Thursday, February 8, 2007

Story Of The Day Part II: Top Young Pitchers 2007

Here's Part II Of The Article Of The Day from fox

1. Mike Pelfrey, New York Mets

Mike Pelfrey has been one of the Mets' top prospects for a while, and this could be the year we see him get his chance to shine. (Jim McIsaac / Getty Images)

Pelfrey stands an imposing 6-foot-7 and pitches behind one of the strongest lineups in the game. He struck out a total of 117 hitters over four levels last season while rapidly ascending to the big club. He pitched in four games for the Mets and compiled a record of 2-1 with a sizable 5.48 ERA. Don't let the small sample throw you, though. This 23-year-old fireballer is ready to roll and could contribute at a No. 2 level this spring. He's developed a slider to complement his fastball and will just need some seasoning to reach his enormous potential.

2. Philip Hughes, New York Yankess
Hughes is a wild card hurler for the Yankees this season, as the specter of a return by Roger Clemens looms. He absolutely dominated the Eastern League in 2006 with a record of 10-3 with a 2.25 ERA and 138 strikeouts in 116 innings. That level of dominance, backed by the potent Yankees lineup, equals huge contributions from his young hurler. Hughes may return to the minor leagues for a spell to open the year if Clemens returns to the Bronx, or he may find himself on the roster to learn on the job under the tutelage of the sure-fire first-ballot Hall of Famer. Either way, he stands at the precipice of big things.

3. Jason Hirsh, Colorado Rockies
The move to Colorado doesn't serve to help his value. But it's not as if home runs are scarce in Houston, either. Hirsh is a strong power pitching prospect who threw an uneven 44 2/3 innings for the Astros last season. At Triple-A last year, he dominated with a record of 13-2 and 103 strikeouts in 129 2/3 innings of work. The red flag in his stat line is the inordinate number of walks allowed (65). He'll need to reduce that mark at the big league level or he'll be watching opponents circle the bases.

4. Luke Hochevar, Kansas City Royals
Hochevar is another Kansas City prospect who may technically need another year of seasoning in the minor leagues, but where's the harm in bringing a future stud onboard now? It worked for Detroit with Jeremy Bonderman and company following some early career beat-downs. Hochevar pitched 15 innings at the Double-A level last season with 16 strikeouts against just two walks. That's an impressive total for one's introduction to professional baseball. He stands 6-foot-5 and could contribute to this team and fantasy lineups right now.

5. Homer Bailey, Cincinnati Reds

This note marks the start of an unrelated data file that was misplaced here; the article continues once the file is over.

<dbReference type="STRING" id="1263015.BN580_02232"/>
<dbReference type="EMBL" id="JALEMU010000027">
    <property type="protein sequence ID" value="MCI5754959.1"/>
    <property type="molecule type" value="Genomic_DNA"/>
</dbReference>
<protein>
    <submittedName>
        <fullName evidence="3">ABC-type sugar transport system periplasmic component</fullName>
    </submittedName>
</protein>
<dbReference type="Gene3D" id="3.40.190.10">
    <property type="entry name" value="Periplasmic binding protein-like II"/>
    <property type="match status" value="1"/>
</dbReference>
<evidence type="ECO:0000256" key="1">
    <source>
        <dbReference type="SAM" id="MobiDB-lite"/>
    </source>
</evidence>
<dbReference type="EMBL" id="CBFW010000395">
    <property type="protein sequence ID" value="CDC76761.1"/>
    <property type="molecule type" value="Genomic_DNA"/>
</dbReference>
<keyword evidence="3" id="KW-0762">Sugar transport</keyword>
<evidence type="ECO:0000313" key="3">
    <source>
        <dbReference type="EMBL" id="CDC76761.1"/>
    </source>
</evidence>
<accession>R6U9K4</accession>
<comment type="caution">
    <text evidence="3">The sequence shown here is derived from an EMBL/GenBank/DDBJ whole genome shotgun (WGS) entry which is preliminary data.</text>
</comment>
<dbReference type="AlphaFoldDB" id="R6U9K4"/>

All reports have Bailey challenging or a rotation spot in Cincinnati this season after posting a dominant 7-1 record with a 1.59 ERA for the Chattanooga Lookouts in 2006. He struck out 10.2 hitters per nine innings pitched and three hitters per walk, impressive totals for a young hurler. He also only allowed seven home runs in 138 2/3 innings last season, something that can't be overstated in the homer-happy Great American Ballpark.

6. Adam Miller, Cleveland Indians
Miller excelled last season for the Indians in the Eastern League, earning Pitcher of the Year honors with his 157 strikeouts in 153 2/3 innings and a 15-6 record. He also struck out 3.65 hitters per walk, impressive control for a young pitcher. He plunked 14 hitters last season as well, but that isn't enough to overpower his huge strikeout potential. Look for him to work his way into the rotation this season.

7. Kevin Slowey, Minnesota Twins
The major injury to Francisco Liriano served to open an opportunity for Slowey to ascend to the big club this season. Slowey pitched to an overall 8-5 record with a 1.88 ERA in 148 2/3 innings pitched on two levels last season. Most impressive was his rate of nearly seven strikeouts per walk allowed. That type of potential has him on the fast track for the rotation and a fixture of fantasy lineups.

8. Scott Elbert, Los Angeles Dodgers
Elbert appears to be set for a role in Los Angeles this season after tossing 173 strikeouts in 146 innings pitched last season, when opponents hit just .190 off him. There are two knocks on him right now, as he's allowed 85 walks in those 146 innings and allowed 15 home runs. He'll be aided by making a pitcher's park his home. He may not open the year with the squad, but he's coming fast.

9. Tim Lincecum, San Francisco Giants
The Giants typically take a slower approach with their pitchers, and that's the one thing that could hold Lincecum back from assuming a huge role this year. It certainly won't be his performance. Lincecum struck out 48 hitters in 27 2/3 innings of High Class-A ball last season and limited opponents to an amazingly low .135 batting average. He struck out four hitters per walk and appears a perfect fit to roll into the closer slot should Armando Benitez struggle. He's worth stashing on your bench on draft day in case he gets his shot.

10. Deverm Hansack, Boston Red Sox
Hansack was plucked from Nicaragua by Ben Cherington during Theo Epstein's brief hiatus from his general manager role in Boston. He's always shown phenomenal control (3.5 strikeouts per walk in 2006) and could find himself in the bullpen mix this spring with no established closer other than Jonathan Papelbon on the roster.

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